Germany Aim to Dominate For a Decade, Says Coach Joachim Loew
Germany, under Joachim Loew, won the FIFA World Cup in 2014.
The fourth star on his players' shirts will always remind Joachim Loew of what happened in the summer of 2014. Despite his life-changing experience of winning the FIFA World Cup, the 54-year-old German head coach is a man who now has to learn how to deal with success.
Loew knows that winning a major tournament is everything but an insurance policy for the future. He therefore is planning changes for 2015 - for himself, his team and game tactics, reports Xinhua.
"I want to get to the point where we can change tactics at will during the course of a game," Loew said. "We have to aim to dominate the game for a decade."
Many things have changed in Loew's life since last summer but he is desperately trying to preserve one thing - success.
"To carry on in the same vein we have to change, yes you can go that far: We have to reinvent ourselves. We are working on a master-plan for 2015 and 2016."
Amongst other things, Loew is considering a three-man defense. He also feels football will return to having two strikers.
"In general we want to feel the moment of victory again and win Euro 2016 in France."
But how do you get the fact that you have won the most important tournament out of your head? In his search to find an answer to the question, Loew has started with himself. In taking secret lessons to become a pilot, his new hobby seems to be like a message of his intention to cross borders that seemed to be far off until now.
"Feeling the freedom in the skies is a fascinating experience that frees your head makes you feel that there are things beyond the horizon," said Loew after his first lessons in an ultra-light plane. It, believes Loew, "might help to confirm our success."
The coach is desperate to "remain trailblazers" as football develops quickly. "We need to shake a few things up as our opponents have analyzed our system intensively."
Loew's message to his players is clear: Being part of the World Cup squad does not mean an automatic place in Germany's team in the future.
"I'm willing to tolerate weaker phases for a while but ultimately the yardstick has to be a player's performance and they have to be outstanding to be selected for our squad. Being a part of the German team means concentrating 100 per cent on balancing your everyday life, both on and off the pitch."
It is no secret that Loew is thinking about new players as he is fond of youngsters like striker Kevin Volland (TSG Hoffenheim) and defenders Erik Durm (Borussia Dortmund) and Antonio Ruediger (VfB Stuttgart).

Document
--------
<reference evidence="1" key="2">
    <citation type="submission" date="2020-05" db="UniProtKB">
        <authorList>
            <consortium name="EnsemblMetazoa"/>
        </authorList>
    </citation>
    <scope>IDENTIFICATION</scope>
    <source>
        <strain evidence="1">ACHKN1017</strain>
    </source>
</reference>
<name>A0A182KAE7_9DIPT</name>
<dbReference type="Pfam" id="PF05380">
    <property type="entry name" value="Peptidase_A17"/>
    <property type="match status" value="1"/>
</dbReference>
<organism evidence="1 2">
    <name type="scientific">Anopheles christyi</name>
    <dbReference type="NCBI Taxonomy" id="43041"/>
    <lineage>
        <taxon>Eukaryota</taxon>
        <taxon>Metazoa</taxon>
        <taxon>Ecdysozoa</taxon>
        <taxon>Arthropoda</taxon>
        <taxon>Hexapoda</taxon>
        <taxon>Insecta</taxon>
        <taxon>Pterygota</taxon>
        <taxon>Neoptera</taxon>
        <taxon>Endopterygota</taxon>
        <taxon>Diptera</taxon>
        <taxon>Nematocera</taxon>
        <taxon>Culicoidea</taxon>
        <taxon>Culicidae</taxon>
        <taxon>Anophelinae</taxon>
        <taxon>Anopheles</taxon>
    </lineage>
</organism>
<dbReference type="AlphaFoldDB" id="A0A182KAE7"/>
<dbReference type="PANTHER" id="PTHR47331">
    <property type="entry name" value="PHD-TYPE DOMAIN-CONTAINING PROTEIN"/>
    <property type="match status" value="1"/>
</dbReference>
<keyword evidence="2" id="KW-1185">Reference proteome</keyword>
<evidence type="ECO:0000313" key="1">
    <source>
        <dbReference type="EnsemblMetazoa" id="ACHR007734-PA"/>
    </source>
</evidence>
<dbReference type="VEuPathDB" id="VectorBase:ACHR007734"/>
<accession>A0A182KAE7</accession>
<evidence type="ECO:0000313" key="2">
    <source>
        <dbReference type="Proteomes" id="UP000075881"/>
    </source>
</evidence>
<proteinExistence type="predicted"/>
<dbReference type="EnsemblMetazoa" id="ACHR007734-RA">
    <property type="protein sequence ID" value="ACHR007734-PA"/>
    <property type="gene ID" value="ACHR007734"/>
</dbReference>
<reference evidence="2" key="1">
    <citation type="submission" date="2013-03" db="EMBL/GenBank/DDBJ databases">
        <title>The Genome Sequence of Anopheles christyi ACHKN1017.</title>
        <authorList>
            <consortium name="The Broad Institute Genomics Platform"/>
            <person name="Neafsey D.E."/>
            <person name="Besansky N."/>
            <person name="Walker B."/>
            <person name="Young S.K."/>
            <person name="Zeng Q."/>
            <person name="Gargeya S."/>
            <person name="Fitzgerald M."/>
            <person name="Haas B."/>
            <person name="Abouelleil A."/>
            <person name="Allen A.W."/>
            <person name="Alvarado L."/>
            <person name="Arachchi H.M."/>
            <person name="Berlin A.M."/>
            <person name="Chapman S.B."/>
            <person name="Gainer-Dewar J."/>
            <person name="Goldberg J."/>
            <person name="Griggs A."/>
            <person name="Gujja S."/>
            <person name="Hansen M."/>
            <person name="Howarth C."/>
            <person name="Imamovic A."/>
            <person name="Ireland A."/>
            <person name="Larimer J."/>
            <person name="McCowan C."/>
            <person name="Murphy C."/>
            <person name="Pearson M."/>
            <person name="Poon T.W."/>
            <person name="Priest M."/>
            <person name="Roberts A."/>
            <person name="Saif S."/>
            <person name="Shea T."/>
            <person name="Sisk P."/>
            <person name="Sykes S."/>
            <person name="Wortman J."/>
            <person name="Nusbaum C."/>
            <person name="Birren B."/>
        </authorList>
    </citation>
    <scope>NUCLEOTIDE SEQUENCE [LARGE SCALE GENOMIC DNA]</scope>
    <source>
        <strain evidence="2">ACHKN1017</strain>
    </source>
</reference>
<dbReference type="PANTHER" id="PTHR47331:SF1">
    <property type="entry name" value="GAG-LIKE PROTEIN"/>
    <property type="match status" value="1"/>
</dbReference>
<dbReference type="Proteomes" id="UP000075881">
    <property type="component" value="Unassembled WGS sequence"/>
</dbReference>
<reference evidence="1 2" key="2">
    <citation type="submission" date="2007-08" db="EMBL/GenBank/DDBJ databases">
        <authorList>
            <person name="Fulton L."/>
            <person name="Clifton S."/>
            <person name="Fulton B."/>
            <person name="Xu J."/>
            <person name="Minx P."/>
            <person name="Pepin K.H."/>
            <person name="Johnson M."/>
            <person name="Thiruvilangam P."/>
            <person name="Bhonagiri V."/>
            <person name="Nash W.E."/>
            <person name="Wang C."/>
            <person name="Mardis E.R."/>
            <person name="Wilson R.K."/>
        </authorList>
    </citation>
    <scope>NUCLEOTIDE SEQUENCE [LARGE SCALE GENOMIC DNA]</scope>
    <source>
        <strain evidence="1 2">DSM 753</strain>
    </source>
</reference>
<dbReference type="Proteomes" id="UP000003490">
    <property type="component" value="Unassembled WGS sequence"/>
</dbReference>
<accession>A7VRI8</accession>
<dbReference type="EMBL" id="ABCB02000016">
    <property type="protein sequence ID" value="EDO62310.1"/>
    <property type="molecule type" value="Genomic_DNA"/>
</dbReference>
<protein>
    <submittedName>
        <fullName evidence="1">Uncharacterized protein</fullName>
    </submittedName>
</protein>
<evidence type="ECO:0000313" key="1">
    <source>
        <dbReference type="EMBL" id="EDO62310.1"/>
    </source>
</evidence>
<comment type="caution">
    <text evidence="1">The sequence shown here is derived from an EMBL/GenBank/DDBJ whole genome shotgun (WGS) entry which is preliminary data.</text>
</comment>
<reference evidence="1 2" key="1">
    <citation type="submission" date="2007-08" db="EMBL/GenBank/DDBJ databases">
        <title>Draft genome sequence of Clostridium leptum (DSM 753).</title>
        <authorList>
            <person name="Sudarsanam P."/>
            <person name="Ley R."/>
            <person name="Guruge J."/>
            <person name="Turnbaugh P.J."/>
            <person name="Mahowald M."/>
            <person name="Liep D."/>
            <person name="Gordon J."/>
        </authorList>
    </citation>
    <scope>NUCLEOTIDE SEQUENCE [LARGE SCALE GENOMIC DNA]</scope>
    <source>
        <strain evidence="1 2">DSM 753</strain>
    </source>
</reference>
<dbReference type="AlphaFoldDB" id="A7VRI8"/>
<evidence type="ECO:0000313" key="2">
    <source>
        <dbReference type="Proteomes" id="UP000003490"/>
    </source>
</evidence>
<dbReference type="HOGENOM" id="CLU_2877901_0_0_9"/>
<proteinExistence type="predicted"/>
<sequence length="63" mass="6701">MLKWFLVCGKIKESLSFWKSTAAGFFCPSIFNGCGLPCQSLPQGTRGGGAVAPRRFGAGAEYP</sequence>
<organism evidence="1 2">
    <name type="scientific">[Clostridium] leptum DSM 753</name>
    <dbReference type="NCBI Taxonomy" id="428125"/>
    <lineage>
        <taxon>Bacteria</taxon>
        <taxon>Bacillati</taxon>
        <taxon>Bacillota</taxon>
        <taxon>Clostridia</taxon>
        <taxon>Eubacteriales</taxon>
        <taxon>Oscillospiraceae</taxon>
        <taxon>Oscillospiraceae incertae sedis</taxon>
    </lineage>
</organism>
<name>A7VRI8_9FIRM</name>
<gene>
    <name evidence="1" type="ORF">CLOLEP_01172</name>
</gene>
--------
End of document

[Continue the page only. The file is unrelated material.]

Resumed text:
Strategic kingpins of Germany's team will still be captain Bastian Schweinsteiger, goalkeeper Manuel Neuer, defender Jerome Boateng (all Bayern Munich), midfielders Toni Kroos and Sami Khedira (both Real Madrid) as it faces its first international of the new year March 25 (friendly against Australia), and then they will take on Euro qualifier against Georgia March 29.
Like Loew, Oliver Bierhoff, the general manager, is reminding everybody not to make mistakes that were made after the 1990 World Cup when Germany's football institution Franz Beckenbauer said the German team will be unbeatable for years.
"The statement may well have been made with everybody still revelling in the stunning victory and vital things were forgotten. We don't want to make the same mistake," said Bierhoff.
Loew said that after a break and with many celebrations over, he had to face new challenges.
"I can feel things working inside me and can draw on new motivation to only look into the future. The World Cup is history and does not count anymore. We have to concentrate on the next match and the next match alone," said Loew.
"I myself have learned a lot last year. First of all I have to look at everything that can be improved and I can't allow myself to take things for granted. If you don't manage to keep ahead of the changes, you won't be successful."
For the time until the 2015 season for Loew and his team is starting, Loew has given clear orders to his staff that they have to keep a close eye on the developments within world football.
"We have to find answers to the question as to where football is going and how we want to be a part of it all. Having reached the top, it's a special task to stay there," said Loew.
"We see the World Cup win as being an obligation for us to improve - not as a hindrance as I read somewhere. The 2014 is no burden if you are happy wanting to improve."